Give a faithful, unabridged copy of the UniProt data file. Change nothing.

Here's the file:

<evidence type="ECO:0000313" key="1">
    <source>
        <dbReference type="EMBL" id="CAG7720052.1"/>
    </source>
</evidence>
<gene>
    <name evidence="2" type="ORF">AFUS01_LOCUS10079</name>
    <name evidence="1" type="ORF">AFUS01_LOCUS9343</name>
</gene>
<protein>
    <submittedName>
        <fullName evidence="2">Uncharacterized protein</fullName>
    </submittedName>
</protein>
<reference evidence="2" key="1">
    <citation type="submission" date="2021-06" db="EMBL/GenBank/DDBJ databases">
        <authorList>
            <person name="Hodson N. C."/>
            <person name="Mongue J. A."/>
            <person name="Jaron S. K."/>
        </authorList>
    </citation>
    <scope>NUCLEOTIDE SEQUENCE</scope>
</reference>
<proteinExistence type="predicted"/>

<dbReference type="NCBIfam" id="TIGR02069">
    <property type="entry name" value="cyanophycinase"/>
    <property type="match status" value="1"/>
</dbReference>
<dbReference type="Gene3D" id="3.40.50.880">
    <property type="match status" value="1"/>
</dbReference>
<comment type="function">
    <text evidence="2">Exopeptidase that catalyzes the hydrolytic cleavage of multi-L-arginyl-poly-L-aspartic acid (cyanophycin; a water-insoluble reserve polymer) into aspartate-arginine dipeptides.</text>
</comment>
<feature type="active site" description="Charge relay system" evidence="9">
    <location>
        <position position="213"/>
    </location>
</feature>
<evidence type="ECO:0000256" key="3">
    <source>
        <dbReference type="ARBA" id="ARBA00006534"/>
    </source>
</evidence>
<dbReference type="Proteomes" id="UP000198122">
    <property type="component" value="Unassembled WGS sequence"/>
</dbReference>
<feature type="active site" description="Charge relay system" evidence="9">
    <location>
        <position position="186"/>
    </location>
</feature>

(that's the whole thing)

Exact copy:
<evidence type="ECO:0000313" key="1">
    <source>
        <dbReference type="EMBL" id="CAG7720052.1"/>
    </source>
</evidence>
<gene>
    <name evidence="2" type="ORF">AFUS01_LOCUS10079</name>
    <name evidence="1" type="ORF">AFUS01_LOCUS9343</name>
</gene>
<protein>
    <submittedName>
        <fullName evidence="2">Uncharacterized protein</fullName>
    </submittedName>
</protein>
<reference evidence="2" key="1">
    <citation type="submission" date="2021-06" db="EMBL/GenBank/DDBJ databases">
        <authorList>
            <person name="Hodson N. C."/>
            <person name="Mongue J. A."/>
            <person name="Jaron S. K."/>
        </authorList>
    </citation>
    <scope>NUCLEOTIDE SEQUENCE</scope>
</reference>
<proteinExistence type="predicted"/>

<dbReference type="NCBIfam" id="TIGR02069">
    <property type="entry name" value="cyanophycinase"/>
    <property type="match status" value="1"/>
</dbReference>
<dbReference type="Gene3D" id="3.40.50.880">
    <property type="match status" value="1"/>
</dbReference>
<comment type="function">
    <text evidence="2">Exopeptidase that catalyzes the hydrolytic cleavage of multi-L-arginyl-poly-L-aspartic acid (cyanophycin; a water-insoluble reserve polymer) into aspartate-arginine dipeptides.</text>
</comment>
<feature type="active site" description="Charge relay system" evidence="9">
    <location>
        <position position="213"/>
    </location>
</feature>
<evidence type="ECO:0000256" key="3">
    <source>
        <dbReference type="ARBA" id="ARBA00006534"/>
    </source>
</evidence>
<dbReference type="Proteomes" id="UP000198122">
    <property type="component" value="Unassembled WGS sequence"/>
</dbReference>
<feature type="active site" description="Charge relay system" evidence="9">
    <location>
        <position position="186"/>
    </location>
</feature>